to go really cheap and light. See the following age for more
about stoves: Finding a Good
Hiking Boots or Shoes
This is another item that I would not buy used. If you use
hiking or running shoes as I do, you are already spending less
than you would on hiking boots. If you feel you need the boots,
watch for those sales online and off.
If you are doing short trips you can buy the cheapest running
shoes at Walmart or Kmart and they will usually work just fine.
For any hikes that will be in rugged territory and will be for
more than a few days, don't risk these low-quality options though.
Cheap shoes can fall apart in less than a week of hiking in the
I get arguments on this one, but my cheap dress socks have
never given me blisters like hiking socks have. The nylon ones
come in sets of three pair for less than $5 at most department
stores. Of course you'll need something more for cold-weather
trips (although to be honest I have warm feet and have used my
thin socks on many snowy hikes).
They still sell Frogg Togg breathable/waterproof rain suits
for around $50, which is a lot less than most high-tech gear
sold for this purpose. These are a bit fragile perhaps, but mine
lasted for over ten years with only a few duct tape patches.
If you are in an area where rain is not common, and the weather
report calls for clear skies, you can go really cheap. Just buy
one of those $3 emergency ponchos that weigh a couple ounces
and hope you don't need it. They are essentially disposable,
and will not hold up to repeated use over a long backpacking
trip, but they will work better than nothing for short trips.
Another option on warm-weather trips is to skip the rain gear
altogether. You will likely get cold if you run into a downpour,
but if you are not going far from the car it shouldn't turn into
The cheapest water containers you can get also happen to be
the lightest; water or soda bottles. They weigh about an ounce
(for a half-liter plastic bottle), are almost unbreakable, and
can cost under a dollar--with a tasty drink included.
There are many options for cheap backpacking clothes. Just
stay away from things that could be dangerous, like jeans for
wet-weather trips (too heavy anyhow). You can find light clothing
at thrift stores for a fraction of what you would pay new. You
can shop sales online and off. What else? Let's look at some
more specific options.
For shirts, try the t-shirts that are half-cotton and half-polyester.
These are generally only a few dollars each and are very comfortable.
They dry faster than all-cotton shirts too, which can be important.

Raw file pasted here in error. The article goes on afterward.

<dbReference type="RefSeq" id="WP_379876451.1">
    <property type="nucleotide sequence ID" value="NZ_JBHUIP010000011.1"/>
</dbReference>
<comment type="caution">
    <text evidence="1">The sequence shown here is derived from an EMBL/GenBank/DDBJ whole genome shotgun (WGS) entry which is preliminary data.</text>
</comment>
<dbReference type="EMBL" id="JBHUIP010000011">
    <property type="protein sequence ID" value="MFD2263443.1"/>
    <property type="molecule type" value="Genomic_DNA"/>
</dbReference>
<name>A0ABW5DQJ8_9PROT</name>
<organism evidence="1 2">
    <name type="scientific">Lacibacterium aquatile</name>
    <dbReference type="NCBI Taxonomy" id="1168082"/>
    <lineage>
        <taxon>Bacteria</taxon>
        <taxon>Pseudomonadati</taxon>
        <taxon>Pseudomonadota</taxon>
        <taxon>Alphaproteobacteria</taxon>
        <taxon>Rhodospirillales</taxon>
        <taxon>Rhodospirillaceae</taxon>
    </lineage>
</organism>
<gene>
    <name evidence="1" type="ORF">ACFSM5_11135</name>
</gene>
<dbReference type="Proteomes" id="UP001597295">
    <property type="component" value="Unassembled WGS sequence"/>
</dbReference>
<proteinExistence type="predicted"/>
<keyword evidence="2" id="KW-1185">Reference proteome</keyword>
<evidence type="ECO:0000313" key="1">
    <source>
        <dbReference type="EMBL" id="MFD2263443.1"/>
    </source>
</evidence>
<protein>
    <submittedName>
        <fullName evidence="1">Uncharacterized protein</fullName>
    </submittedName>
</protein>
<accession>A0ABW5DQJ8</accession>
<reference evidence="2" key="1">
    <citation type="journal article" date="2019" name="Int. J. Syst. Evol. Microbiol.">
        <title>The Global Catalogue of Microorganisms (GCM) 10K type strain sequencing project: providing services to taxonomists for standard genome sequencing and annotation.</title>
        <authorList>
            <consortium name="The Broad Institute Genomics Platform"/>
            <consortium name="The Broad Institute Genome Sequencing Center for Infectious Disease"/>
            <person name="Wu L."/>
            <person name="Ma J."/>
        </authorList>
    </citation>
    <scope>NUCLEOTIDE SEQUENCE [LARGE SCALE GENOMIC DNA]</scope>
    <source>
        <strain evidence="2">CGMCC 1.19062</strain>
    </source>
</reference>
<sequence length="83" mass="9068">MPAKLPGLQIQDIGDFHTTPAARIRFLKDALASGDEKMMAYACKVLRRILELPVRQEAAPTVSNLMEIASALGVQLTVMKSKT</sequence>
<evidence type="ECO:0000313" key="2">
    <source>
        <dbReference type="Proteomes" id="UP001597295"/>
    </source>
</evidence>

For gloves you can go with cheap cotton jersey work gloves
at about a dollar or two per pair. But only use these if you
are sure they'll stay dry. Otherwise, look for the cheapest poly-pile
gloves you can buy.
Any decent nylon jacket bought on sale is likely to be almost
as light as the high-tech offerings from backpacking gear makers.
You can make some items of clothing as well. I do not recommend
trying to sew complicated things like shirts and ants, but a
sleeve from an old thermal shirt makes a nifty hat. Just cut
off a sleeve at and pull it over your head. A pair of socks with
five holes for fingers can be used for hand warmers.
First Aid Kits
The cheap option here is to just make your own first aid and
survival kits from the cheapest elements you can find. Fortunately,
many of the ones sold list everything that is in them, so you
have a guide as to what to get. House it in any small nylon bag.
You can use an old pair of ski poles for trekking poles. Just
remove the baskets at the bottom. You can also buy two lengths
of bamboo (about a half-inch in diameter) and use those. Or you
can skip the trekking poles altogether to save money and weight.
One other option worth noting is that of using one walking
stick rather than two poles. You get most of the benefit of knee-protection
on downhill stretches, while leaving one hand free to help navigate
rocky or brushy areas. You can also make your own walking stick
at no cost.
You can get many maps for free online now. Another option
is to go to your public library and find their topo map books
for the area where you'll be hiking. They will charge you a quarter
to photocopy the appropriate page.
For more on cheap backpacking gear and keeping it cheap in
general, see the following page: Cheap
Backpacking - Seven Tips.